|Previous Section||Index||Home Page|
Mr. Hoban: To ask the Secretary of State for Justice how many (a) cases have been brought and (b) convictions there have been in each police area for offences under section 5 of the Firearms Act 1968 in each of the last 12 months. 
Maria Eagle: Data showing the number of defendants proceeded against and found guilty of offences under Section 5 of the 1968 Firearms Act broken down by police force area in 2006 are in the following table. Data for 2007 will be available in the autumn of 2008.
|Number of defendants proceeded against at magistrates courts and found guilty at all courts for offences under Section 5 of the 1968 Firearms Act, broken down by police force area, England and Wales, 2006( 1, 2, 3)|
|Police force area||Proceeded against||Found guilty|
|(1) These data are on the principal offence basis.|
(2) Every effort is made to ensure that the figures presented are accurate and complete. However, it is important to note that these data have been extracted from large administrative data systems generated by the courts and police forces. As a consequence, care should be taken to ensure data collection processes and their inevitable limitations are taken into account when those data are used.
(3) The found guilty column may exceed those proceeded against, as it may be the case that the proceedings in the magistrates court took place in the preceding year and they were found guilty at the Crown court in the following year, or the defendant was found guilty for a different offence to the original offence proceeded against.
Maria Eagle: An estimated 64,800 people were granted bail by the courts for offences included in the violence against the person group in England and Wales in 2006 (latest available). This includes those held in custody at some stage during proceedings. Data on bail is not sufficiently robust to permit a more detailed breakdown of the offences involved.
Maria Eagle: The legal aid system focuses resources on areas of greatest needparticularly the socially excluded and the types of problems they may face. Most civil legal aid is means tested, and those in receipt of certain passporting benefits are provided with legal aid without having to make any financial contribution. Under criminal legal aid, free advice and assistance is available to suspects at the police station. Whilst legal representation for defendants at the Crown court is not means tested, defendants at the magistrates court must be financially eligible, although a range of passporting provisions exempt certain vulnerable groups from this test. Since the introduction of the Access to Justice Act 1999, all legal aid providers have to meet strict quality standards.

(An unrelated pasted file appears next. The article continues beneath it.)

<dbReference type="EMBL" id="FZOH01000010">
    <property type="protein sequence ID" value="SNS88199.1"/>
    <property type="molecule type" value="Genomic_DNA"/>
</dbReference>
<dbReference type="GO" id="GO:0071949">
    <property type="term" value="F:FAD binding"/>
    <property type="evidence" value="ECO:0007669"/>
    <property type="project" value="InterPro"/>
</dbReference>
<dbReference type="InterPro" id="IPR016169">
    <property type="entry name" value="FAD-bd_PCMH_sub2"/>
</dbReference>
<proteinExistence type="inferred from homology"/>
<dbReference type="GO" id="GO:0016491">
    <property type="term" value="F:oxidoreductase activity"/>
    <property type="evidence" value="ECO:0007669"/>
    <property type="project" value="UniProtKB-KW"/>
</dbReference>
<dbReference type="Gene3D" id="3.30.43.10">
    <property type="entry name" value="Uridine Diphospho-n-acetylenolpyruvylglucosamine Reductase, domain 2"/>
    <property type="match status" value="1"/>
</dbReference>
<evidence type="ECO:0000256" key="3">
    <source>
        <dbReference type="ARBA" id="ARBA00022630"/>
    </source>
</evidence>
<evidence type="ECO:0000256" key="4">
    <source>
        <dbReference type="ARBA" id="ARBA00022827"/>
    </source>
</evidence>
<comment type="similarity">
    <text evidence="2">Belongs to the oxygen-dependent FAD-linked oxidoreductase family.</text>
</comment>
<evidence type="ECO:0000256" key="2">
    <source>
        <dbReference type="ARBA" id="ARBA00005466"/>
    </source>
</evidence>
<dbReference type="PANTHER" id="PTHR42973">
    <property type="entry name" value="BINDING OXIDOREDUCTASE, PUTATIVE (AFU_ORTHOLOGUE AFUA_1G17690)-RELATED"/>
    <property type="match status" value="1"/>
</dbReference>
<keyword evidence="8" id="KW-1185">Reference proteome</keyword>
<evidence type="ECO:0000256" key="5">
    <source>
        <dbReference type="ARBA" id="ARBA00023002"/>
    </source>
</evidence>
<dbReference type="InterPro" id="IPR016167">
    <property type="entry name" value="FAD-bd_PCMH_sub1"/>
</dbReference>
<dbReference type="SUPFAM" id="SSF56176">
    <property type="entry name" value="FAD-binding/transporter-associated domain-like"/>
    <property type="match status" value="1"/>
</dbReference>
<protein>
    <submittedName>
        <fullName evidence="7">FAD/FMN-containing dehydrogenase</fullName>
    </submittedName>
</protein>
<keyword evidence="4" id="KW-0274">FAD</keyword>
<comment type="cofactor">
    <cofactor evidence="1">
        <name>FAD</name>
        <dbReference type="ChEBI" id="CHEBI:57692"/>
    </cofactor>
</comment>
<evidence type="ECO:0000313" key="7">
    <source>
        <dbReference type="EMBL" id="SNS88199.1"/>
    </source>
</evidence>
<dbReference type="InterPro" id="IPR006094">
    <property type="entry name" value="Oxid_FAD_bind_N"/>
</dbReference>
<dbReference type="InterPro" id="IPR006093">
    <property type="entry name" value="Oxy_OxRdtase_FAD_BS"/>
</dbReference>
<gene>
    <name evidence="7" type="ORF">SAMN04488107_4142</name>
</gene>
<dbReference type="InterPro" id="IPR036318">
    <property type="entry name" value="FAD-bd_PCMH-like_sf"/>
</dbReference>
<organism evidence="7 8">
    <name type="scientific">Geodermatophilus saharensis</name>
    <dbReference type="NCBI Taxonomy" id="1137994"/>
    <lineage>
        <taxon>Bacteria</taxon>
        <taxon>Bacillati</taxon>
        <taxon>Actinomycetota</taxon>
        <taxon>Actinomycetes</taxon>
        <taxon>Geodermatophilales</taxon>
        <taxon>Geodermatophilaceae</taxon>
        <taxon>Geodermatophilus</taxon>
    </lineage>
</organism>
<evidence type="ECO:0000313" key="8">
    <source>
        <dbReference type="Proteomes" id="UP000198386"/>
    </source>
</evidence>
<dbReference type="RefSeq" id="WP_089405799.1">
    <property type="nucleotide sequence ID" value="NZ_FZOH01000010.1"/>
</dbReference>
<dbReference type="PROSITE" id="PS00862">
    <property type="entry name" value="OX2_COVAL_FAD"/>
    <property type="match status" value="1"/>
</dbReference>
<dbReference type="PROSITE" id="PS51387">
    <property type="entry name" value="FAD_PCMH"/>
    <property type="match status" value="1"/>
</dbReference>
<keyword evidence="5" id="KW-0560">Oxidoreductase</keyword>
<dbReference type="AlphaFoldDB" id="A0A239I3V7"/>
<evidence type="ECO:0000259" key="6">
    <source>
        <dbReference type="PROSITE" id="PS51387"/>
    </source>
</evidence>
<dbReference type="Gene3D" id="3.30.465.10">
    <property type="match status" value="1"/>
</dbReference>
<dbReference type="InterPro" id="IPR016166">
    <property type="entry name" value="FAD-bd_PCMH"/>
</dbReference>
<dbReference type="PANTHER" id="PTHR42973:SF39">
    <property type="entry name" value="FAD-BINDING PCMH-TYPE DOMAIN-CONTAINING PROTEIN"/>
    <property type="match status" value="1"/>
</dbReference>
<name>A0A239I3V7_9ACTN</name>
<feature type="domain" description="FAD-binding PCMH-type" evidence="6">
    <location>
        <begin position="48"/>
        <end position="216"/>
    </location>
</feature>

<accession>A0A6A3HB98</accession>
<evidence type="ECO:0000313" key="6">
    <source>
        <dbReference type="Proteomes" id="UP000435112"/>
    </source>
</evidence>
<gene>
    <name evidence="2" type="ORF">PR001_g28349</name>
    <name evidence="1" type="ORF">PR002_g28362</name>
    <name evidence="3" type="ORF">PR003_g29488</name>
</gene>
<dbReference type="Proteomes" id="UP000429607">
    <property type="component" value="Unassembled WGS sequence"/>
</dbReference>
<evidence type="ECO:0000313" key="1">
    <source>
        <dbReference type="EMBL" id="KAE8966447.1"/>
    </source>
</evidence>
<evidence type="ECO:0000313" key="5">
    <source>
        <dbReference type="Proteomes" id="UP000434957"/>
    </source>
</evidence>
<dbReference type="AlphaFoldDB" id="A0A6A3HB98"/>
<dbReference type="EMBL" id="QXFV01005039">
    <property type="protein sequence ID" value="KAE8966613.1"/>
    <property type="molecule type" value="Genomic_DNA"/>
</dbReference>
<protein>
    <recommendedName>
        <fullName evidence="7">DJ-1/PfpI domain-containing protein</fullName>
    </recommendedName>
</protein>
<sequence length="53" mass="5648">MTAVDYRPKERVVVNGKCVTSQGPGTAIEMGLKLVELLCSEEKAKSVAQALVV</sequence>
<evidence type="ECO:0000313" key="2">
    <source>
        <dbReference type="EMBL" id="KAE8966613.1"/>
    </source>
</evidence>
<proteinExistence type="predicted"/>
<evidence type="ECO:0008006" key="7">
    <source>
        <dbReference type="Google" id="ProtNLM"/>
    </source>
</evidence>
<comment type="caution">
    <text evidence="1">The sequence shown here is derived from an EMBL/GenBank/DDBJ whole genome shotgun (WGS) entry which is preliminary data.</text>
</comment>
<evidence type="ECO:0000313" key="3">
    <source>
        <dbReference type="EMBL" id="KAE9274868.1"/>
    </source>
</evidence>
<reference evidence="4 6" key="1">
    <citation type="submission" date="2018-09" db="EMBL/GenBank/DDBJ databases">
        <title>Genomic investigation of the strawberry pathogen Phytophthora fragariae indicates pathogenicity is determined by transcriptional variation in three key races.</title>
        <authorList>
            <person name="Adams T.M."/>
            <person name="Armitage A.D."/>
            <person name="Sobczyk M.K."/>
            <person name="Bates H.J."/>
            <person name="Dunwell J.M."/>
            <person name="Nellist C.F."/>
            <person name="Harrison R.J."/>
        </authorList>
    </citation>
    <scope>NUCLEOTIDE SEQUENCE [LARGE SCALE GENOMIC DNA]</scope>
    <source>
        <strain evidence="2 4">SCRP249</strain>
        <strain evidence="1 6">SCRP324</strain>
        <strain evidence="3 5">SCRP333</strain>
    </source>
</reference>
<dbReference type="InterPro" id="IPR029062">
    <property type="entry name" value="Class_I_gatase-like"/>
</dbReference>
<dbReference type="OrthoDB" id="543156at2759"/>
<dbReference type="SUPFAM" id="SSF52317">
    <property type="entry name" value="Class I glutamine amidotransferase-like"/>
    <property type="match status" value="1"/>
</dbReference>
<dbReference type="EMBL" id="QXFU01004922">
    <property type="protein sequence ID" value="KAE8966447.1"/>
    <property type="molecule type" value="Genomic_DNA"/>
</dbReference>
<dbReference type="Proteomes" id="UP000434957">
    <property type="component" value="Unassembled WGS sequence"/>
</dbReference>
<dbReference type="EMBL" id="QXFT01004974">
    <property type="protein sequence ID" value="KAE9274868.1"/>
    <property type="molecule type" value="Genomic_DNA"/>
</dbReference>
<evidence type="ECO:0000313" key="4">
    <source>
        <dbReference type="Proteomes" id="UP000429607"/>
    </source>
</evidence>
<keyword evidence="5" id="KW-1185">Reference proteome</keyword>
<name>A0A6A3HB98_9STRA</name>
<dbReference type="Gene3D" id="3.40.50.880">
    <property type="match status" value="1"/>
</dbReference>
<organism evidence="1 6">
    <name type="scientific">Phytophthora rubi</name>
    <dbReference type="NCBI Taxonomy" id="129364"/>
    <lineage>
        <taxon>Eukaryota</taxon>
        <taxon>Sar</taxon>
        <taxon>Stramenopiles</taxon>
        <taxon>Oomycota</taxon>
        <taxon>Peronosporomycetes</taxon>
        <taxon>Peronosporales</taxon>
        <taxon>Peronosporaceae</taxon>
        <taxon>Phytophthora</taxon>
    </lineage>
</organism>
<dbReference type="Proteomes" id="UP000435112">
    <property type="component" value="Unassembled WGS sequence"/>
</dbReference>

The current programme of legal aid reform is designed to maximise value for money from legal aid spending, so that the Legal Services Commission can fund assistance to as many people as possible within the available resources. At the same time reform is designed to maintain, and where possible improve, the quality of advice provided.
Jim Cousins: To ask the Secretary of State for Justice on how many occasions since the implementation of the Licensing Act magistrates have awarded costs against objectors; and what written guidance he has given to magistrates on the exercise of their discretion to award such costs. 
Maria Eagle: The Ministry of Justice does not collect information on the award of costs against objectors in licensing cases. It would not be appropriate for the Secretary of State to issue guidance to magistrates on the award of costs since this is a matter of judicial discretion. The Justices' Clerks Society and the Magistrates Association, in conjunction with the Local Authorities Co-ordinators of Regulatory Services (LACORS), published an article in The Magistrate magazine setting out as a principle that the award of costs against an unsuccessful individual, including objectors, should be exceptional.
Bob Spink: To ask the Secretary of State for Justice how many people received (a) custodial and (b) non-custodial sentences on conviction for offences which included the carrying or use of a knife in Essex in each of the last three years. 
Mr. Hanson: The following table gives the number of people sentenced for offences of carrying a knife from 2004 to 2006. These offences are having an article with a blade or point in a public place, having an article with a blade or point on school premises, possession of offensive weapons without lawful authority or reasonable excuse and possession of offensive weapons without lawful authority or reasonable excuse on school premises.
In such instances as a robbery or violent assault where an individual has used a knife or other offensive weapon then they will be sentenced for the more serious transgression, and the figures do not isolate the specific use of a knife in such circumstances.
|Persons( 1) sentenced for offences of carrying knives or offensive weapons, by outcome, Essex courts( 2) , 2004 - 06|
|Offence||Statute||Year||Total persons sentenced||Non-custodial sentence||Custodial sentence|
|(1 )Principal offence basis.|
(2 )Magistrates courts in Essex and the Crown court if committed by magistrates in Essex.
(3 )Will include knives, but information collected centrally does not provide a distinction between them and other offensive weapons.
These figures have been drawn from administrative data systems. Although care is taken when processing and analysing the returns, the detail collected is subject to the inaccuracies inherent in any large scale recording system.
RDS-NOMS, Ministry of Justice
|Next Section||Index||Home Page|